Suzanne Archer

'The Mermaid’s Tail' at Orange Regional Gallery brings twenty of the artist’s extraordinary paintings and drawings of the last five years into focus. From recent bodies and previously unseen work, the exhibition is a profound testament to this artist’s calibre and speaks to her engagement with nature as both subject and mystery: “There on the beach at Austinmer I thought I saw a mermaid’s tail - a reminder that not all things are what they seem to be . . . ”

Occupying the North Gallery of the newly expanded Orange Regional Gallery, Archer’s work is both monumental and domestic, and though the size of her work is large, there is a compatibility of scale that comfortably locates the work within the space. Moreover, the vast expanses of gallery white walls lend Archer’s highly physical work a certain lightness.

There is a density to the painting work of Archer that conjures the visual depth and richness of tapestries, where colour and texture is simultaneously impermeable, sharp, fractious and amplified. Contrasting tones intensify colour, while the quick sharp brush strokes lay a staccato-like textural rhythm that traces line and give the works a drawn quality. Add to this the artist’s subject matter, which leaps from the essence of the impenetrable bush surrounding her home and studio in Wedderburn, to bird bones, masks and the flotsam of life, and you have a body of work that touches on the gothic, pattern and Neo-expressionism without missing a beat.

The work is in fact rife with complexities where the tangle of the bush is interspersed with visual elements such as eyes, shells and shopping bags. Fuelled by an ever-expanding collection of the everyday, the artist’s motifs range from the mystical to the ordinary: the special to detritus, where each is absorbed into the rich pattern of the artist’s visual environment:

“For a long time there has been an area of my painting wall in my studio which displays a collection of photos such as my eyes, a mask-like image cut from a rejected painting, a green wrist splint and found bush objects and findings from the beaches of the South Coast. These images are random and are added to from time to time. They are included, intuitively, into my paintings to create disruptions that energise the works by often not making sense but by causing the viewer to question . . . why? This question for me adds a further visual and psychological layer to the work,” says Archer.

Underflow, 2022 is one of the larger works in the exhibition. This vast canvas (comprising three panels) is filled with the lower trunk and gnarled root ball of an ancient tree. The rhythm and repetition of the painting is intense with red on black providing the primary composition. Filling the structure are smaller denser (or looser) lines: curves, dots, dashes, splashes, marks, and colour. Indeed, what strikes as a red and black painting is dense with green, brown, salmon, purple and yellow with life seemingly bursting through the organic matter of both tree and river bank.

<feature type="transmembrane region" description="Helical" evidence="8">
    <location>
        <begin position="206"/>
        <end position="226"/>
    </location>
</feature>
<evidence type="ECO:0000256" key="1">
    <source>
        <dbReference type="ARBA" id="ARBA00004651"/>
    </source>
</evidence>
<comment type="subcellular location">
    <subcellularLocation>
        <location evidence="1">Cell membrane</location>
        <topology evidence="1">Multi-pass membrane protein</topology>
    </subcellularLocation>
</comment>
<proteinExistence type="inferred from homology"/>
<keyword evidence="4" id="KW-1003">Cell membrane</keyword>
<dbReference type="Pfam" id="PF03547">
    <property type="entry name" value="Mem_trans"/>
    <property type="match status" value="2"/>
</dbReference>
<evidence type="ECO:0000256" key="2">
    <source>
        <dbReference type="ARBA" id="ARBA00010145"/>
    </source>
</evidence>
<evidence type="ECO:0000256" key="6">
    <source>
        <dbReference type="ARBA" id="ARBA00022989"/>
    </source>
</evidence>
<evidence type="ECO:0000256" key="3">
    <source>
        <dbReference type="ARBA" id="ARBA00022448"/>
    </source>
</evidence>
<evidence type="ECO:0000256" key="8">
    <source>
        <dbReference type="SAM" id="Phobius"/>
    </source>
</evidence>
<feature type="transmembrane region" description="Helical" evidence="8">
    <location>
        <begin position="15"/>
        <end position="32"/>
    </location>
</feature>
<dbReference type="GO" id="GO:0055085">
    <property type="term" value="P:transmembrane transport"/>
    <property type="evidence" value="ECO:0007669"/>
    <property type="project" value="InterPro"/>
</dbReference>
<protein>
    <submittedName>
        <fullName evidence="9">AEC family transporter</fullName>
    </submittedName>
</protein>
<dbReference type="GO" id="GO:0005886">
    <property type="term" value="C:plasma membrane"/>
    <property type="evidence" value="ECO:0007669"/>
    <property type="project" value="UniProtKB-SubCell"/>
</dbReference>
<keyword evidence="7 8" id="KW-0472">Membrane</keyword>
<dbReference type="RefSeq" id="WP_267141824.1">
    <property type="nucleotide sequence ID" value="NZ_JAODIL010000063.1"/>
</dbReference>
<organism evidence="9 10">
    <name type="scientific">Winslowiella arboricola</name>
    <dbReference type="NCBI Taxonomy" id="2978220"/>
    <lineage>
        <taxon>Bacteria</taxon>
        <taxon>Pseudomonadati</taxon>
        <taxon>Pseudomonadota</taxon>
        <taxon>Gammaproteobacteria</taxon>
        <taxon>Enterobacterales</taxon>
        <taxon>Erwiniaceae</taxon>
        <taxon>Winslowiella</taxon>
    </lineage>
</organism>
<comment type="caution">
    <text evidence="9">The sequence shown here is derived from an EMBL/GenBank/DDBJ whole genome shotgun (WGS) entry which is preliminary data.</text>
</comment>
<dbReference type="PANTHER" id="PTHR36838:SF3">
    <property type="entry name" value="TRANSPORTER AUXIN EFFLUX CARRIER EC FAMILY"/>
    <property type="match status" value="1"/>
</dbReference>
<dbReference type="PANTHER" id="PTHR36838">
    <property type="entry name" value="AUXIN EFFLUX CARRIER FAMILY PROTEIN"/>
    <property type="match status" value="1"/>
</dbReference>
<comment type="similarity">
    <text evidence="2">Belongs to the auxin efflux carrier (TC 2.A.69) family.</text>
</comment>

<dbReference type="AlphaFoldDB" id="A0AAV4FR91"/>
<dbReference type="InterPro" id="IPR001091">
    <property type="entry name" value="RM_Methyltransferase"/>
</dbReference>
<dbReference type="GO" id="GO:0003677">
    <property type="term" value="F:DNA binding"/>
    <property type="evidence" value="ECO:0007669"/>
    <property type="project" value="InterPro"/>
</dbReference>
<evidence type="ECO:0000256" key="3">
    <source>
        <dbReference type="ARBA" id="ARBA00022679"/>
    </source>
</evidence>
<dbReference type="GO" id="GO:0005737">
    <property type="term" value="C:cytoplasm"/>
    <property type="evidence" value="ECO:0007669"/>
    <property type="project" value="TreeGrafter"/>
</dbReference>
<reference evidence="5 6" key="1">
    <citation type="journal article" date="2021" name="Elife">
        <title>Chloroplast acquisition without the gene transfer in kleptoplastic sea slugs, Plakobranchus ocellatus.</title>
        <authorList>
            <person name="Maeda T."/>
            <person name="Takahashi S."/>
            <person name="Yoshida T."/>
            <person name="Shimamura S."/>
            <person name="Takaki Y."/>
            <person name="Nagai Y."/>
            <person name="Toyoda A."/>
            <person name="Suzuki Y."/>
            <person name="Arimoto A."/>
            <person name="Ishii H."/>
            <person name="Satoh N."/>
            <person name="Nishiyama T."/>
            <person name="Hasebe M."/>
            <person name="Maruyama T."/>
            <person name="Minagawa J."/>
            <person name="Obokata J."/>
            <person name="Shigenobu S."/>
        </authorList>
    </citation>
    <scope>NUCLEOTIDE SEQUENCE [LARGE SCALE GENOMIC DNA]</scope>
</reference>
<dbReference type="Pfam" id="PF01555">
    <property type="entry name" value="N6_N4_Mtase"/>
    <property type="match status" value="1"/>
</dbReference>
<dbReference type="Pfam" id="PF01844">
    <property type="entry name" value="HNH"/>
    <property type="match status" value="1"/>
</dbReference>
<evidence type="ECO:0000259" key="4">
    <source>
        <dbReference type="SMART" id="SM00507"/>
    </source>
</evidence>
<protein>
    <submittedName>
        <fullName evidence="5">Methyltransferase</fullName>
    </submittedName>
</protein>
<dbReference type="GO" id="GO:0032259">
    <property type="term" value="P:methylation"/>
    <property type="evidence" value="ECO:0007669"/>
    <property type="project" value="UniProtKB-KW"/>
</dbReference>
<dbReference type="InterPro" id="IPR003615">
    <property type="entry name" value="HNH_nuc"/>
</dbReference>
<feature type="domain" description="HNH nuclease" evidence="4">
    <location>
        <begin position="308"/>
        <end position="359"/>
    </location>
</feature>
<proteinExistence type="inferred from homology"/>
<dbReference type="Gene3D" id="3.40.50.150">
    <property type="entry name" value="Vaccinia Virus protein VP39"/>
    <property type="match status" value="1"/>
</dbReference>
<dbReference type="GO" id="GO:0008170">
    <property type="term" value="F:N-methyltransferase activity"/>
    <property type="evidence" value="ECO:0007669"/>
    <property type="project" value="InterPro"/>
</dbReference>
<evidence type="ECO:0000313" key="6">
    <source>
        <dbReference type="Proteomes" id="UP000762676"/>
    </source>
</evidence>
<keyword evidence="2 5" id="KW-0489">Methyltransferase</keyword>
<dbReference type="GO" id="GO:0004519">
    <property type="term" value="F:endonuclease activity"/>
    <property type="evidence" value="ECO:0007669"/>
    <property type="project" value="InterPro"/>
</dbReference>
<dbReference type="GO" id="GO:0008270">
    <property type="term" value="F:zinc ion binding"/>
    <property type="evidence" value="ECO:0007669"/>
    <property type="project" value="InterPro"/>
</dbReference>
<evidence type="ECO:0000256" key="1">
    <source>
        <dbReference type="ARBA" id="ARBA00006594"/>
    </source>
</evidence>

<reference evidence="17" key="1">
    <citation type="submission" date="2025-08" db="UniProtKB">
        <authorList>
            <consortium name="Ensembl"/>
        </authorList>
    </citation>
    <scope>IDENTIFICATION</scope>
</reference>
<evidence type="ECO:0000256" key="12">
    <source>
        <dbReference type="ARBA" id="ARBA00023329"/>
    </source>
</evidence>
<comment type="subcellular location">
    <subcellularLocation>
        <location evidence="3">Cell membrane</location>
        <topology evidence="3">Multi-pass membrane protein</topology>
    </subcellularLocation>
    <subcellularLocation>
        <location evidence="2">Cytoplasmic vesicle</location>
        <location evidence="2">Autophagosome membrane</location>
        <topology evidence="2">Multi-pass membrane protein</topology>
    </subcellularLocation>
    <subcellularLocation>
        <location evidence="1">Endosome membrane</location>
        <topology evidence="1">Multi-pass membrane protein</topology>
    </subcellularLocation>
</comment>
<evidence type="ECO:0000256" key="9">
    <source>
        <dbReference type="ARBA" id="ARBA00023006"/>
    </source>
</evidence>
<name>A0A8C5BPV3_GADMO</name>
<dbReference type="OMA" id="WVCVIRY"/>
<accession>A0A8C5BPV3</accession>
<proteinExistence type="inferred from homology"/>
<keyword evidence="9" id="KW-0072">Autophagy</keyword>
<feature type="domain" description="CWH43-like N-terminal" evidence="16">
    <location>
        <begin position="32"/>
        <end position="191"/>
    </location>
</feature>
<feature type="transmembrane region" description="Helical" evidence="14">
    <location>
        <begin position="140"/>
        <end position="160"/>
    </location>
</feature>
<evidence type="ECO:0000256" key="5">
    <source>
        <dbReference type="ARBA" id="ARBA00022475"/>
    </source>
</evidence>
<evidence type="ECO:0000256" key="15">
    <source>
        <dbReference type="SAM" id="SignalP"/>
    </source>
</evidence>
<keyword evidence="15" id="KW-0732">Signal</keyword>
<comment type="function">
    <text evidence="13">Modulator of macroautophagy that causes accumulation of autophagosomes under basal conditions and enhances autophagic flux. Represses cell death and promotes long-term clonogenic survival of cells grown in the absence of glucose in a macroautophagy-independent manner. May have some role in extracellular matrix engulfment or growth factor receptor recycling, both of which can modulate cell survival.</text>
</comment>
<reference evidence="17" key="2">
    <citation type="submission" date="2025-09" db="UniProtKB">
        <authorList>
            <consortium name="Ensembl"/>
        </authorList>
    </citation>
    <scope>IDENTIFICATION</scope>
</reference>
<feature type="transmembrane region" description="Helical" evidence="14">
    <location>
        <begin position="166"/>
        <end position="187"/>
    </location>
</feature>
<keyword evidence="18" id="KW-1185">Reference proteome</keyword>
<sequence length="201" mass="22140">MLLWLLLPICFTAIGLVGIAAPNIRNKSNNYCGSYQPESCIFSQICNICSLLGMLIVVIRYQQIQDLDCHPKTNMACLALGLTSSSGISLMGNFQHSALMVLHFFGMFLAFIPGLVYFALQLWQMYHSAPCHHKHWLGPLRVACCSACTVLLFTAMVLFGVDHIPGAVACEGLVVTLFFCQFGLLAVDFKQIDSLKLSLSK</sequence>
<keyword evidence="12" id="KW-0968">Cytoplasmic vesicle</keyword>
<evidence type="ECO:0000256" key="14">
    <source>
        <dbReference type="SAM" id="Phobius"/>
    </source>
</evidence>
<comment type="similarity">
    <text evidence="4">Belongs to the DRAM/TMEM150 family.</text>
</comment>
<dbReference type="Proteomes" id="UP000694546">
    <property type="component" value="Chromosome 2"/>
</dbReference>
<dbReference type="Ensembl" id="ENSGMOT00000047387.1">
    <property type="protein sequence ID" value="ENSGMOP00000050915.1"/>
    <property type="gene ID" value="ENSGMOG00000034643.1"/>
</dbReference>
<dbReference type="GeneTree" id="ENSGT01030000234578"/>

Winterburn, 2019 – also large – is similarly rich, with a profuse substrate of gold and amber gridded blocks exploding into bright puffs of exuberant purple and glowing lilac. Cracking through these rhythms and disruptions are seams of glowing red that again have the quality of the drawn line in their traverse across the surface. Floating through the middle of this painting is the ghost-like form of an inverted shopping bag, which touches back to the mask as an ongoing motif in her oeuvre.

Shifting from primordial to the throwaway medical masks of the pandemic, the shape used in Updraught and Tailwind, both 2021, is reduced to the kite-like or sideways diamond gesture. Brightly coloured in yellow or blue, with red seams or checks, the masks float across the canvas in resplendent ebullience. Compositionally arranged to discord the eye, the opposing colour strengths jostle for dominance. Meanwhile the dark matrix of Updraught shifts to assert its own authority as the strange red grids find form. Tailwind is similarly layered. For this work however, a luminous white ground seeps upwards into the surface to give the impression the masks are sinking. Conflating culture and science, some of the masks in this work are given eye and mouth arrangements – not quite eyes, not quite mouths, but strangely familiar.

It is this feeling of the familiar that pervades Archer’s work and lends the whole a sense of the uncanny, with insects, decayed bird corpses (showing the fragility of a wing) and the human/inhuman aspect of the masks. That said, her work is joyful and exuberantly rich with humanity.

This article was originally published in Artist Profile, Issue 63.

The Mermaid’s Tail
29 April – 25 June, 2023 
Orange Regional Gallery, Orange 

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